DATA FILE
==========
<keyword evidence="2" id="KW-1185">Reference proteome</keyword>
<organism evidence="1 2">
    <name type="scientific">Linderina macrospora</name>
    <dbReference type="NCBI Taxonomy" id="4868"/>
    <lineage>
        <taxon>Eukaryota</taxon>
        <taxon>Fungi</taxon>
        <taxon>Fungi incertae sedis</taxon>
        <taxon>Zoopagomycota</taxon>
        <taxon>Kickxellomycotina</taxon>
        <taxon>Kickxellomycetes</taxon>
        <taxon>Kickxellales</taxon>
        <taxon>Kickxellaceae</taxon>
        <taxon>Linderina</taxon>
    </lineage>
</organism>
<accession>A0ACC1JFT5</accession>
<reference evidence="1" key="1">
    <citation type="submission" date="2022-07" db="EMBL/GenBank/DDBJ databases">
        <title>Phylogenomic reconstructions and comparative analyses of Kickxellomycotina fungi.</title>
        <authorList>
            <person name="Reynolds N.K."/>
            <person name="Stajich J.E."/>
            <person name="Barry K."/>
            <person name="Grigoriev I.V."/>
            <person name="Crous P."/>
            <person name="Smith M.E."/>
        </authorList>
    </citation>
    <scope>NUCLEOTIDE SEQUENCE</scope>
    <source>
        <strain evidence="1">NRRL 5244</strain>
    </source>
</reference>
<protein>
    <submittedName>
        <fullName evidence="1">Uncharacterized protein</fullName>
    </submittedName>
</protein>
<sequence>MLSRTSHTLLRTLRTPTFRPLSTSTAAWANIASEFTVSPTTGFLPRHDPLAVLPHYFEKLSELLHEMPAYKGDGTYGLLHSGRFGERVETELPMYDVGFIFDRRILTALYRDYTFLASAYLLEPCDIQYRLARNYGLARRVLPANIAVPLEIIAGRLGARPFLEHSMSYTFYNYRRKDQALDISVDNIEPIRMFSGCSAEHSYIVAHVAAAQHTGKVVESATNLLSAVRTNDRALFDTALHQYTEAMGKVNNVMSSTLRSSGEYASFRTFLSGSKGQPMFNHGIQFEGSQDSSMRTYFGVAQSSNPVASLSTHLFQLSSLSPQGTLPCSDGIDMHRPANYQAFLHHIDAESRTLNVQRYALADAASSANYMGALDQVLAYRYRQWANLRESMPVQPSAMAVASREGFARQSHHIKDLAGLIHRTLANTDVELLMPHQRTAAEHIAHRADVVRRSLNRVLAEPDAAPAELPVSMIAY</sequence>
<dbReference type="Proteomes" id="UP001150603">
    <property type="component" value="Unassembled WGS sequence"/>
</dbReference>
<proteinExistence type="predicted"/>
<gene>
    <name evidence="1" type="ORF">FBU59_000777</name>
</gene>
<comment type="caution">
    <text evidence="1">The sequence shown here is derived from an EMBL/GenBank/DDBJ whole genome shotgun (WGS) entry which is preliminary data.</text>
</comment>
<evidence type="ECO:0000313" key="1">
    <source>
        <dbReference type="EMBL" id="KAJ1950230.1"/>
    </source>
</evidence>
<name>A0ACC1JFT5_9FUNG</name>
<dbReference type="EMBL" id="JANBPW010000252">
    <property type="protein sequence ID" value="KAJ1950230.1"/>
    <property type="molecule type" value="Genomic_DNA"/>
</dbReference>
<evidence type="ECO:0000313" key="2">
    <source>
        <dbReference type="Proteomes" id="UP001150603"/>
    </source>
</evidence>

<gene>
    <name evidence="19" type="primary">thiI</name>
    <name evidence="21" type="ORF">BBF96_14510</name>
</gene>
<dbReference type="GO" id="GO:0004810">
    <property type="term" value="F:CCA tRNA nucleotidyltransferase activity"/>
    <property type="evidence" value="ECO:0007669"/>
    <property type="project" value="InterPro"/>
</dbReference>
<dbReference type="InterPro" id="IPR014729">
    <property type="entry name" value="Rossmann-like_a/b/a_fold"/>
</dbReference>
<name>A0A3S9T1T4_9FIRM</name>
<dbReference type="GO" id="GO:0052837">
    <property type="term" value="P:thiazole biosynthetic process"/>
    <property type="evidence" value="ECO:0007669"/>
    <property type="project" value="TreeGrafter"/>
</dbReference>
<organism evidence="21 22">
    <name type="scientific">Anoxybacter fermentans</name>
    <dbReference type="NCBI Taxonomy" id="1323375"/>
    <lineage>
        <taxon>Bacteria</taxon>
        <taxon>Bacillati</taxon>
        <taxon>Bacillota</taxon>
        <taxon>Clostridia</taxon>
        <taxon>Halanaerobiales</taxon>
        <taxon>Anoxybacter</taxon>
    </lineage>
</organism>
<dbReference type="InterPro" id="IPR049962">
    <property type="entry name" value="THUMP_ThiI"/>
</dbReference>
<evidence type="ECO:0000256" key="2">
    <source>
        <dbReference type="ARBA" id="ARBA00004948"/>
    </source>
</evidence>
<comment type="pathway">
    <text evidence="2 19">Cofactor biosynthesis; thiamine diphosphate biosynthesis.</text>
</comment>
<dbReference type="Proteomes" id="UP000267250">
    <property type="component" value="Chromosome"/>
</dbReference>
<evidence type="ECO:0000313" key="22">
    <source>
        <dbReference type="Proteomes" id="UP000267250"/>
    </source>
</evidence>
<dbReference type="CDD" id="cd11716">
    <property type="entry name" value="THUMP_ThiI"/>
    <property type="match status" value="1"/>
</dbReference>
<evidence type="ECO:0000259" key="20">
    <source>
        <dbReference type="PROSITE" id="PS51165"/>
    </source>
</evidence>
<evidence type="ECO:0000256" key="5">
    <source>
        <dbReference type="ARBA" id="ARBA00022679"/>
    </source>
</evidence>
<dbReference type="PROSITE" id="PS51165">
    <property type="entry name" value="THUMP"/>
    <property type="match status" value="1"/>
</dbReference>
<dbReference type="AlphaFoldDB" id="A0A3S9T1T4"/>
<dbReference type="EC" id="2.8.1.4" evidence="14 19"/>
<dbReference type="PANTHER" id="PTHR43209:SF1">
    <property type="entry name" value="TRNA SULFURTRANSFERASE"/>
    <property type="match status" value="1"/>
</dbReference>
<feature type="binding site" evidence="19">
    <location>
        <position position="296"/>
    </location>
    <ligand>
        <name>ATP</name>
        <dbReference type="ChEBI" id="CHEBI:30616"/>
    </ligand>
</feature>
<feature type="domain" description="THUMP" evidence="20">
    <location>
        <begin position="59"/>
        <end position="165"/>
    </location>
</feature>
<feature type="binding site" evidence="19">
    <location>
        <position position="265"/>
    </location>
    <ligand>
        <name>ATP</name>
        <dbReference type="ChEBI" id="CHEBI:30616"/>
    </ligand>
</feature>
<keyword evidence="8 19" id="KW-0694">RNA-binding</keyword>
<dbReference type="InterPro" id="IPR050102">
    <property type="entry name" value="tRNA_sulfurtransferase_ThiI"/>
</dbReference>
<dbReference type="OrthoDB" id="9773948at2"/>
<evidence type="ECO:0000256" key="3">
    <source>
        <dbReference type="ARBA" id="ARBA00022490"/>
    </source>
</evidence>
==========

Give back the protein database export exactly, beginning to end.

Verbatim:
<keyword evidence="2" id="KW-1185">Reference proteome</keyword>
<organism evidence="1 2">
    <name type="scientific">Linderina macrospora</name>
    <dbReference type="NCBI Taxonomy" id="4868"/>
    <lineage>
        <taxon>Eukaryota</taxon>
        <taxon>Fungi</taxon>
        <taxon>Fungi incertae sedis</taxon>
        <taxon>Zoopagomycota</taxon>
        <taxon>Kickxellomycotina</taxon>
        <taxon>Kickxellomycetes</taxon>
        <taxon>Kickxellales</taxon>
        <taxon>Kickxellaceae</taxon>
        <taxon>Linderina</taxon>
    </lineage>
</organism>
<accession>A0ACC1JFT5</accession>
<reference evidence="1" key="1">
    <citation type="submission" date="2022-07" db="EMBL/GenBank/DDBJ databases">
        <title>Phylogenomic reconstructions and comparative analyses of Kickxellomycotina fungi.</title>
        <authorList>
            <person name="Reynolds N.K."/>
            <person name="Stajich J.E."/>
            <person name="Barry K."/>
            <person name="Grigoriev I.V."/>
            <person name="Crous P."/>
            <person name="Smith M.E."/>
        </authorList>
    </citation>
    <scope>NUCLEOTIDE SEQUENCE</scope>
    <source>
        <strain evidence="1">NRRL 5244</strain>
    </source>
</reference>
<protein>
    <submittedName>
        <fullName evidence="1">Uncharacterized protein</fullName>
    </submittedName>
</protein>
<sequence>MLSRTSHTLLRTLRTPTFRPLSTSTAAWANIASEFTVSPTTGFLPRHDPLAVLPHYFEKLSELLHEMPAYKGDGTYGLLHSGRFGERVETELPMYDVGFIFDRRILTALYRDYTFLASAYLLEPCDIQYRLARNYGLARRVLPANIAVPLEIIAGRLGARPFLEHSMSYTFYNYRRKDQALDISVDNIEPIRMFSGCSAEHSYIVAHVAAAQHTGKVVESATNLLSAVRTNDRALFDTALHQYTEAMGKVNNVMSSTLRSSGEYASFRTFLSGSKGQPMFNHGIQFEGSQDSSMRTYFGVAQSSNPVASLSTHLFQLSSLSPQGTLPCSDGIDMHRPANYQAFLHHIDAESRTLNVQRYALADAASSANYMGALDQVLAYRYRQWANLRESMPVQPSAMAVASREGFARQSHHIKDLAGLIHRTLANTDVELLMPHQRTAAEHIAHRADVVRRSLNRVLAEPDAAPAELPVSMIAY</sequence>
<dbReference type="Proteomes" id="UP001150603">
    <property type="component" value="Unassembled WGS sequence"/>
</dbReference>
<proteinExistence type="predicted"/>
<gene>
    <name evidence="1" type="ORF">FBU59_000777</name>
</gene>
<comment type="caution">
    <text evidence="1">The sequence shown here is derived from an EMBL/GenBank/DDBJ whole genome shotgun (WGS) entry which is preliminary data.</text>
</comment>
<evidence type="ECO:0000313" key="1">
    <source>
        <dbReference type="EMBL" id="KAJ1950230.1"/>
    </source>
</evidence>
<name>A0ACC1JFT5_9FUNG</name>
<dbReference type="EMBL" id="JANBPW010000252">
    <property type="protein sequence ID" value="KAJ1950230.1"/>
    <property type="molecule type" value="Genomic_DNA"/>
</dbReference>
<evidence type="ECO:0000313" key="2">
    <source>
        <dbReference type="Proteomes" id="UP001150603"/>
    </source>
</evidence>

<gene>
    <name evidence="19" type="primary">thiI</name>
    <name evidence="21" type="ORF">BBF96_14510</name>
</gene>
<dbReference type="GO" id="GO:0004810">
    <property type="term" value="F:CCA tRNA nucleotidyltransferase activity"/>
    <property type="evidence" value="ECO:0007669"/>
    <property type="project" value="InterPro"/>
</dbReference>
<dbReference type="InterPro" id="IPR014729">
    <property type="entry name" value="Rossmann-like_a/b/a_fold"/>
</dbReference>
<name>A0A3S9T1T4_9FIRM</name>
<dbReference type="GO" id="GO:0052837">
    <property type="term" value="P:thiazole biosynthetic process"/>
    <property type="evidence" value="ECO:0007669"/>
    <property type="project" value="TreeGrafter"/>
</dbReference>
<organism evidence="21 22">
    <name type="scientific">Anoxybacter fermentans</name>
    <dbReference type="NCBI Taxonomy" id="1323375"/>
    <lineage>
        <taxon>Bacteria</taxon>
        <taxon>Bacillati</taxon>
        <taxon>Bacillota</taxon>
        <taxon>Clostridia</taxon>
        <taxon>Halanaerobiales</taxon>
        <taxon>Anoxybacter</taxon>
    </lineage>
</organism>
<dbReference type="InterPro" id="IPR049962">
    <property type="entry name" value="THUMP_ThiI"/>
</dbReference>
<evidence type="ECO:0000256" key="2">
    <source>
        <dbReference type="ARBA" id="ARBA00004948"/>
    </source>
</evidence>
<comment type="pathway">
    <text evidence="2 19">Cofactor biosynthesis; thiamine diphosphate biosynthesis.</text>
</comment>
<dbReference type="Proteomes" id="UP000267250">
    <property type="component" value="Chromosome"/>
</dbReference>
<evidence type="ECO:0000313" key="22">
    <source>
        <dbReference type="Proteomes" id="UP000267250"/>
    </source>
</evidence>
<dbReference type="CDD" id="cd11716">
    <property type="entry name" value="THUMP_ThiI"/>
    <property type="match status" value="1"/>
</dbReference>
<evidence type="ECO:0000259" key="20">
    <source>
        <dbReference type="PROSITE" id="PS51165"/>
    </source>
</evidence>
<evidence type="ECO:0000256" key="5">
    <source>
        <dbReference type="ARBA" id="ARBA00022679"/>
    </source>
</evidence>
<dbReference type="PROSITE" id="PS51165">
    <property type="entry name" value="THUMP"/>
    <property type="match status" value="1"/>
</dbReference>
<dbReference type="AlphaFoldDB" id="A0A3S9T1T4"/>
<dbReference type="EC" id="2.8.1.4" evidence="14 19"/>
<dbReference type="PANTHER" id="PTHR43209:SF1">
    <property type="entry name" value="TRNA SULFURTRANSFERASE"/>
    <property type="match status" value="1"/>
</dbReference>
<feature type="binding site" evidence="19">
    <location>
        <position position="296"/>
    </location>
    <ligand>
        <name>ATP</name>
        <dbReference type="ChEBI" id="CHEBI:30616"/>
    </ligand>
</feature>
<feature type="domain" description="THUMP" evidence="20">
    <location>
        <begin position="59"/>
        <end position="165"/>
    </location>
</feature>
<feature type="binding site" evidence="19">
    <location>
        <position position="265"/>
    </location>
    <ligand>
        <name>ATP</name>
        <dbReference type="ChEBI" id="CHEBI:30616"/>
    </ligand>
</feature>
<keyword evidence="8 19" id="KW-0694">RNA-binding</keyword>
<dbReference type="InterPro" id="IPR050102">
    <property type="entry name" value="tRNA_sulfurtransferase_ThiI"/>
</dbReference>
<dbReference type="OrthoDB" id="9773948at2"/>
<evidence type="ECO:0000256" key="3">
    <source>
        <dbReference type="ARBA" id="ARBA00022490"/>
    </source>
</evidence>